“In February 2022 I got the letter saying they were starting to process my application,” he said. “I thought it must be pretty quick and maybe they’re doing it way faster.”

READ ALSO: EXPLAINED: How I got German citizenship – and how you can too

However, after speaking to others applying for citizenship in Berlin, he realised that the 20 month wait usually starts from the receipt of the application.

For Payne, the timeline feels painfully slow.

“It has been a very disheartening experience,” he said. “I’m proud to live here in Germany and contribute to the country and society, and am willing to give up citizenship in my country of birth to do so. However, it feels as if I am in limbo with so much bureaucracy and so many barriers in the way.”

There are also different waiting times depending on the district office where applicants live. At present, citizenship applications are handled at a district level, meaning areas with a higher concentration of expats are likely to have longer waiting times. 

Sabine Beikler, spokesperson for the Berlin Senate for Interior, Digitalisation and Sport, said that Payne’s “regrettable” case is “not representative of the duration of naturalisation procedures in the state of Berlin, even if a high volume of applications can lead to longer processing times in some cases”.

Beikler said the city of Berlin plans to centralise the system to make it more efficient. 

“In order to significantly shorten the processing times of naturalisation procedures in the state of Berlin, the Senate is planning to centralise responsibility for naturalisations and to provide the future central authority with adequate personnel and technical equipment,” she said. 

READ ALSO: EXPLAINED: How German citizenship differs from permanent residency

Member comments

  1. I had a more positive experience. I applied for German citizenship at the beginning of February 2020, and was able to collect my certificate just a month later. I live in Baden-Württemberg, Waldshut-Tiengen area. I was actually surprised at how fast it went…

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How ‘tolerated’ migrants could soon gain residency rights in Germany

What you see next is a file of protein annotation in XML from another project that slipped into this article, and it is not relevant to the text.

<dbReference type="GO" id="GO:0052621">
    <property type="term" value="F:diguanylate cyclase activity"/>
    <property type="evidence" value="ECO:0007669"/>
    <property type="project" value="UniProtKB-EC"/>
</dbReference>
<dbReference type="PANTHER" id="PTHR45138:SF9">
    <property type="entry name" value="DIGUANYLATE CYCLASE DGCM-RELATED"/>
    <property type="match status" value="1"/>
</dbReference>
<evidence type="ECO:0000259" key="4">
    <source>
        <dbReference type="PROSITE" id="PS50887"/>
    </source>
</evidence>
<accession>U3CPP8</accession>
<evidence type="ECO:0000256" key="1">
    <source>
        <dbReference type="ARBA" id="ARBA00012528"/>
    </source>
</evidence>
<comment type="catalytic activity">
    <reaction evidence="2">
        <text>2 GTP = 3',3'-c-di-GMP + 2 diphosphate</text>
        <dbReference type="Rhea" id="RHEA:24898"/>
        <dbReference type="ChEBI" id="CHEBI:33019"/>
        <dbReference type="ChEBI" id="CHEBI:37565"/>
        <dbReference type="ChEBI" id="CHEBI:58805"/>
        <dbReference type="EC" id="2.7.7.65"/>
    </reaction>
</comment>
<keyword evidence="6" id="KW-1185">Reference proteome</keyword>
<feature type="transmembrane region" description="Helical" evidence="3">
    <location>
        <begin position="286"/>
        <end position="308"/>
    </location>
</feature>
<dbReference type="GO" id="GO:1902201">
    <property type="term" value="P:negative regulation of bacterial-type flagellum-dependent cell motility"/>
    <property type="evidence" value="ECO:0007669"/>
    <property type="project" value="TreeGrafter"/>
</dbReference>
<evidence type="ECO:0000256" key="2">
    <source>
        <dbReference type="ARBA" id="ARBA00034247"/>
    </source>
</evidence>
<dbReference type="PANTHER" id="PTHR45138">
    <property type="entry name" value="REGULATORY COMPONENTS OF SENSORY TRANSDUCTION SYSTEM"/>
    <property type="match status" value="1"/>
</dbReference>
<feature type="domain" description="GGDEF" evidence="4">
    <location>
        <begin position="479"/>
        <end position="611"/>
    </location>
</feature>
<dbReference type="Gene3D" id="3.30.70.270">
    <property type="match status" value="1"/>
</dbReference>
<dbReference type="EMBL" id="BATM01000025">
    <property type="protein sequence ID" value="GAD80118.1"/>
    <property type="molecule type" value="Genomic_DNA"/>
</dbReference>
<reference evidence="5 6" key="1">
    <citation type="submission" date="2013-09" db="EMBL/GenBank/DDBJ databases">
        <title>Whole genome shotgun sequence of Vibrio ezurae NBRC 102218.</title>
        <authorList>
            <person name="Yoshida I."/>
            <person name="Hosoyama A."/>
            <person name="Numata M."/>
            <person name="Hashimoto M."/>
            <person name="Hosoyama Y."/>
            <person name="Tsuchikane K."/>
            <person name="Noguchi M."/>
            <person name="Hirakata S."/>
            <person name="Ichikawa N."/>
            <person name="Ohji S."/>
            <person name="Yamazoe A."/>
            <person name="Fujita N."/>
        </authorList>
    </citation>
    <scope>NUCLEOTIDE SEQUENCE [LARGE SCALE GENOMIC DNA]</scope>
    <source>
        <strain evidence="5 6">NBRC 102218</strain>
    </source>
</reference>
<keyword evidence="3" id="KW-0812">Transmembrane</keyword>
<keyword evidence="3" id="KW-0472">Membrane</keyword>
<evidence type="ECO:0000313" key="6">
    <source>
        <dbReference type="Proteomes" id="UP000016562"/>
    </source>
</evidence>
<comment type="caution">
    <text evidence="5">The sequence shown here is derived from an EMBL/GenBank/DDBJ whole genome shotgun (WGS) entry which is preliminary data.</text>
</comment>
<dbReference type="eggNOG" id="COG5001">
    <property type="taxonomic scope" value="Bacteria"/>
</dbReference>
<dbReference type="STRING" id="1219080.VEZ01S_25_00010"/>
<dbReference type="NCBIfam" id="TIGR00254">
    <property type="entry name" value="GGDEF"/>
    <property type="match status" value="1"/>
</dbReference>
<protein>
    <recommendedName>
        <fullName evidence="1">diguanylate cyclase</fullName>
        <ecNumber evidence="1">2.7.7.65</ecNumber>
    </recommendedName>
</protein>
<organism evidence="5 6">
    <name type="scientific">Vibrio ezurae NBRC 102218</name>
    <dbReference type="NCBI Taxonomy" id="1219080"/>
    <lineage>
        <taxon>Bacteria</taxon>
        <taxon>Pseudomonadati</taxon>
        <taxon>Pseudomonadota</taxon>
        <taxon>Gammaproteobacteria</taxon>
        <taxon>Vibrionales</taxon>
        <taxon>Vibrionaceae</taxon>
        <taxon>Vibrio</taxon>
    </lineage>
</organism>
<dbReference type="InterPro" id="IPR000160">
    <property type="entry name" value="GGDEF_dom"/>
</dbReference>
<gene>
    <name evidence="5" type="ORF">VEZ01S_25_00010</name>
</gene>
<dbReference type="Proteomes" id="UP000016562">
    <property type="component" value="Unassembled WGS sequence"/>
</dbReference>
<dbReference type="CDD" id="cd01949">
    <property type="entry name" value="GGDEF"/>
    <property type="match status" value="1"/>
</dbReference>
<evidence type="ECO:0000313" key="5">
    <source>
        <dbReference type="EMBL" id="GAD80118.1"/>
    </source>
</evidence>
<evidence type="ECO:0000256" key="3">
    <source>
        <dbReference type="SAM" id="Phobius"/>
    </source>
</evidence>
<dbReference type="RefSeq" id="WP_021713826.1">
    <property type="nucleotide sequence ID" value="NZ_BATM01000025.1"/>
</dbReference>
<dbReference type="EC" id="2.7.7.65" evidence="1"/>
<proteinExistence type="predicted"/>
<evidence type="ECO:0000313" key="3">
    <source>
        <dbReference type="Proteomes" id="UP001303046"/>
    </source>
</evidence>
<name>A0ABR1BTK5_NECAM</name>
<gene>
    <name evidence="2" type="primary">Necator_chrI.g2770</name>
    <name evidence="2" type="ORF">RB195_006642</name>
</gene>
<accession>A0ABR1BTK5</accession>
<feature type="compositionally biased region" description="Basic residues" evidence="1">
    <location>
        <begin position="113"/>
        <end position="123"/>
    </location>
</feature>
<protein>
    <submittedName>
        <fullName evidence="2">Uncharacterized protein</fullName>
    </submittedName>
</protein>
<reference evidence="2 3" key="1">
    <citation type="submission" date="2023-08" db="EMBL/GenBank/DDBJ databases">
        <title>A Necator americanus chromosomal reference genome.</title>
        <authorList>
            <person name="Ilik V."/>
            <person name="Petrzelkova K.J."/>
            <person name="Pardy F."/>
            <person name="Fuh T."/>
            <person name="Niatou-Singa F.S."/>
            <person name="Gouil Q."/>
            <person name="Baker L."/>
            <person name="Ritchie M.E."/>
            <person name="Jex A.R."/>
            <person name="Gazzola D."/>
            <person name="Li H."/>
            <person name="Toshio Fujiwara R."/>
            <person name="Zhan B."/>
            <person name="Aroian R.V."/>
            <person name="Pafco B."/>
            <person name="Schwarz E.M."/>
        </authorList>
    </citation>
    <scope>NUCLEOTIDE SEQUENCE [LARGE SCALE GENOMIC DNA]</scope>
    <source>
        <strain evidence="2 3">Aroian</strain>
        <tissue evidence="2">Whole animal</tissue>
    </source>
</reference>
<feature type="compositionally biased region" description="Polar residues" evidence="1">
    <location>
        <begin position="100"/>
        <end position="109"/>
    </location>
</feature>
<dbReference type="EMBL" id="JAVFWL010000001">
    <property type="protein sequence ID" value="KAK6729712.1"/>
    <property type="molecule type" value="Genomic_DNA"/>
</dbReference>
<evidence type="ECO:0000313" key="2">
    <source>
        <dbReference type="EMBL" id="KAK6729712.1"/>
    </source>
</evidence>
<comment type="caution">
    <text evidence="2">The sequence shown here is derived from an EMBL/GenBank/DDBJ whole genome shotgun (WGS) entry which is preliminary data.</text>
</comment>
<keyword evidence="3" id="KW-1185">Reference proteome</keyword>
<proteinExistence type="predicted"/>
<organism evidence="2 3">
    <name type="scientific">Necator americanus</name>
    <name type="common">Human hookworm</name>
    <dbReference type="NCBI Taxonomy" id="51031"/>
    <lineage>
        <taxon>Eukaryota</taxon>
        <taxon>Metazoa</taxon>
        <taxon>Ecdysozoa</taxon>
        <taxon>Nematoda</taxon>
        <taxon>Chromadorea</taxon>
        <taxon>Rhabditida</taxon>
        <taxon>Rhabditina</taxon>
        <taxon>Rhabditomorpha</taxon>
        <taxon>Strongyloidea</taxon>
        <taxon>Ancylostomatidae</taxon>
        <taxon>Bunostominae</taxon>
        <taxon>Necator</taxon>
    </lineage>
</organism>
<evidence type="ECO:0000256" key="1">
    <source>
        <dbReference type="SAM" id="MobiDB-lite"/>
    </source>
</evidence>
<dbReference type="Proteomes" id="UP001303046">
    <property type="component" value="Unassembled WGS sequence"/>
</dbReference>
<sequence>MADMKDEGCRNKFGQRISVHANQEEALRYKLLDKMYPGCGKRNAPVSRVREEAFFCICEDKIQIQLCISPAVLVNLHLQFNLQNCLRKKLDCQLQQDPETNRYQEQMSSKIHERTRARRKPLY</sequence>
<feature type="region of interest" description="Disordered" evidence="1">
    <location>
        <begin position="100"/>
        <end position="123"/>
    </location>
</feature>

The Bundestag has passed a law that will see people with a 'tolerated stay' gain a new path to permanent residency in Germany. Here's some background on the controversial law - and what it means for migrants.

How 'tolerated' migrants could soon gain residency rights in Germany

What’s going on?

After a fierce exchange of blows between politicians from the governing traffic-light coalition and the CDU/CSU parties, the Bundestag passed their so-called “right of opportunity to stay” (Chancel-Aufenthaltsrecht) law on Friday.

In the parliamentary vote, 371 MPs from the traffic-light coalition parties – the Social Democrats (SPD), Greens and Free Democrats (FPD) – voted in favour of the bill. A total of 226 parliamentarians voted against, including 157 CDU/CSU MPs, 66 MPs from the far-right Alternative for Germany (AfD) party and three independents. 

Politicians from the left-wing Linke party, as well as a number of CDU/CSU MPs and three FDP MPs, were among the 57 who abstained. 

The law aims to provide a new path to residency for people who had lived in Germany on a ‘tolerated stay’ permit for at least five years by October 31st, 2022. This group will now be given 18 months to fulfil the criteria for permanent residency, which includes proving at least B1 German language skills and showing that they can financially support themselves. 

However, people who have committed crimes or given false information about their identity won’t have the opportunity to apply for a residence permit.  

READ ALSO: How Germany is planning new path to residency for migrants

What exactly is a ‘tolerated stay’?

A tolerated stay permit, or Duldung, is granted to people who are theoretically barred from staying in Germany but are, in practice, unable to leave. That could be due to their health, caring duties, the situation in their home country or a lack of identification papers. 

It’s estimated that around 136,600 people have been living in the country on this status for at least five years, including people who have sought asylum but whose applications have been turned down. 

Germany has historically dealt with these tricky situations by suspending deportation and instead offering a ‘Duldung’, which allows the person in question to stay for the time being. 

More recently, special statuses for migrants who end up in vocational training or work have been added, enabling some migrants to enter training or employment while living on a tolerated stay permit. 

However, the situation for many has remained precarious. Since tolerated status is meant to be temporary, authorities often end up issuing multiple permits over time, causing stress and uncertainty for migrants and additional paperwork for the state.